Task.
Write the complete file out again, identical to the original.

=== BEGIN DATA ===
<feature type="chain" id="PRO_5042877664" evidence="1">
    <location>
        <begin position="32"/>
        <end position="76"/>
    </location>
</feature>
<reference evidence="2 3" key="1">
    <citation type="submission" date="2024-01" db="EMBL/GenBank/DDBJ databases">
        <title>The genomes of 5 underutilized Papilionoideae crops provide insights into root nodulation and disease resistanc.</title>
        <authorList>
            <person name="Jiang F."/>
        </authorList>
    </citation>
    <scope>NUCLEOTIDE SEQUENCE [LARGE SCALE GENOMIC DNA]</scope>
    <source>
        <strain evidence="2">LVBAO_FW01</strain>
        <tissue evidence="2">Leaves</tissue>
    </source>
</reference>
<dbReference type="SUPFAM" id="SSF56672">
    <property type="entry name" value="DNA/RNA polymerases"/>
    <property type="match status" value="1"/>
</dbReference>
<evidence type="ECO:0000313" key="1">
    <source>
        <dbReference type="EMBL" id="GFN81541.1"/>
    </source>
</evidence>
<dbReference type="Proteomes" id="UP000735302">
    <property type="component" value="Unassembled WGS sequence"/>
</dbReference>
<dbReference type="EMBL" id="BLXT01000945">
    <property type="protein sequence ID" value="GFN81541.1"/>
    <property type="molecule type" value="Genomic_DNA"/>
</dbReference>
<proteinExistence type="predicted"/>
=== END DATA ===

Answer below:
<feature type="chain" id="PRO_5042877664" evidence="1">
    <location>
        <begin position="32"/>
        <end position="76"/>
    </location>
</feature>
<reference evidence="2 3" key="1">
    <citation type="submission" date="2024-01" db="EMBL/GenBank/DDBJ databases">
        <title>The genomes of 5 underutilized Papilionoideae crops provide insights into root nodulation and disease resistanc.</title>
        <authorList>
            <person name="Jiang F."/>
        </authorList>
    </citation>
    <scope>NUCLEOTIDE SEQUENCE [LARGE SCALE GENOMIC DNA]</scope>
    <source>
        <strain evidence="2">LVBAO_FW01</strain>
        <tissue evidence="2">Leaves</tissue>
    </source>
</reference>
<dbReference type="SUPFAM" id="SSF56672">
    <property type="entry name" value="DNA/RNA polymerases"/>
    <property type="match status" value="1"/>
</dbReference>
<evidence type="ECO:0000313" key="1">
    <source>
        <dbReference type="EMBL" id="GFN81541.1"/>
    </source>
</evidence>
<dbReference type="Proteomes" id="UP000735302">
    <property type="component" value="Unassembled WGS sequence"/>
</dbReference>
<dbReference type="EMBL" id="BLXT01000945">
    <property type="protein sequence ID" value="GFN81541.1"/>
    <property type="molecule type" value="Genomic_DNA"/>
</dbReference>
<proteinExistence type="predicted"/>